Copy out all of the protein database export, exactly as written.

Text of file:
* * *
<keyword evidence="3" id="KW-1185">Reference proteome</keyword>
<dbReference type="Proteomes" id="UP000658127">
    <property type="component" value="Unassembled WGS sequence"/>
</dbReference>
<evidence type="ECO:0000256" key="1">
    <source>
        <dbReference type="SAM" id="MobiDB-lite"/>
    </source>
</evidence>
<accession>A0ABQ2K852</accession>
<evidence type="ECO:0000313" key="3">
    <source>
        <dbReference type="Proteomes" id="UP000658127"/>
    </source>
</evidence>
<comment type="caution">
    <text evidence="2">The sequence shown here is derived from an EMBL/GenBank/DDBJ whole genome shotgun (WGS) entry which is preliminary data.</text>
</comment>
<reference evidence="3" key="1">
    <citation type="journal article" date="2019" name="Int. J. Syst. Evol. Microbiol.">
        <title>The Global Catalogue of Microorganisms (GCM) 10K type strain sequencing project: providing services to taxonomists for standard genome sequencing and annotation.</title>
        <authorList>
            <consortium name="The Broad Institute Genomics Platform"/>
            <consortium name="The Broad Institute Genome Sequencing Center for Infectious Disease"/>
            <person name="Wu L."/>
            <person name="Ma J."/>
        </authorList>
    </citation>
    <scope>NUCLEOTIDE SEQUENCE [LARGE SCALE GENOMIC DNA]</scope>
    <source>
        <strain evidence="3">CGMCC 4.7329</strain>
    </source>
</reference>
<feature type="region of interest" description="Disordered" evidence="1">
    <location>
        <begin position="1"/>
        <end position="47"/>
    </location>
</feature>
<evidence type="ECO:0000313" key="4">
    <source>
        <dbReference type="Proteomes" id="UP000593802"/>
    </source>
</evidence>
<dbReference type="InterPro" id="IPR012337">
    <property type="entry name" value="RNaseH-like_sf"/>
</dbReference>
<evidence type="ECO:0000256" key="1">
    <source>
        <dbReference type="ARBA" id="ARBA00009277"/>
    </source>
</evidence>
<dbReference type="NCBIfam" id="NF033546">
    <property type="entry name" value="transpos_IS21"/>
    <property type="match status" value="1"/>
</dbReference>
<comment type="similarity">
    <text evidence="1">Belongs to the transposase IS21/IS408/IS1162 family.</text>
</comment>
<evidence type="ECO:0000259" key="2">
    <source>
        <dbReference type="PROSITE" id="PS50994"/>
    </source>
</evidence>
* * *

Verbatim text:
<keyword evidence="3" id="KW-1185">Reference proteome</keyword>
<dbReference type="Proteomes" id="UP000658127">
    <property type="component" value="Unassembled WGS sequence"/>
</dbReference>
<evidence type="ECO:0000256" key="1">
    <source>
        <dbReference type="SAM" id="MobiDB-lite"/>
    </source>
</evidence>
<accession>A0ABQ2K852</accession>
<evidence type="ECO:0000313" key="3">
    <source>
        <dbReference type="Proteomes" id="UP000658127"/>
    </source>
</evidence>
<comment type="caution">
    <text evidence="2">The sequence shown here is derived from an EMBL/GenBank/DDBJ whole genome shotgun (WGS) entry which is preliminary data.</text>
</comment>
<reference evidence="3" key="1">
    <citation type="journal article" date="2019" name="Int. J. Syst. Evol. Microbiol.">
        <title>The Global Catalogue of Microorganisms (GCM) 10K type strain sequencing project: providing services to taxonomists for standard genome sequencing and annotation.</title>
        <authorList>
            <consortium name="The Broad Institute Genomics Platform"/>
            <consortium name="The Broad Institute Genome Sequencing Center for Infectious Disease"/>
            <person name="Wu L."/>
            <person name="Ma J."/>
        </authorList>
    </citation>
    <scope>NUCLEOTIDE SEQUENCE [LARGE SCALE GENOMIC DNA]</scope>
    <source>
        <strain evidence="3">CGMCC 4.7329</strain>
    </source>
</reference>
<feature type="region of interest" description="Disordered" evidence="1">
    <location>
        <begin position="1"/>
        <end position="47"/>
    </location>
</feature>
<evidence type="ECO:0000313" key="4">
    <source>
        <dbReference type="Proteomes" id="UP000593802"/>
    </source>
</evidence>
<dbReference type="InterPro" id="IPR012337">
    <property type="entry name" value="RNaseH-like_sf"/>
</dbReference>
<evidence type="ECO:0000256" key="1">
    <source>
        <dbReference type="ARBA" id="ARBA00009277"/>
    </source>
</evidence>
<dbReference type="NCBIfam" id="NF033546">
    <property type="entry name" value="transpos_IS21"/>
    <property type="match status" value="1"/>
</dbReference>
<comment type="similarity">
    <text evidence="1">Belongs to the transposase IS21/IS408/IS1162 family.</text>
</comment>
<evidence type="ECO:0000259" key="2">
    <source>
        <dbReference type="PROSITE" id="PS50994"/>
    </source>
</evidence>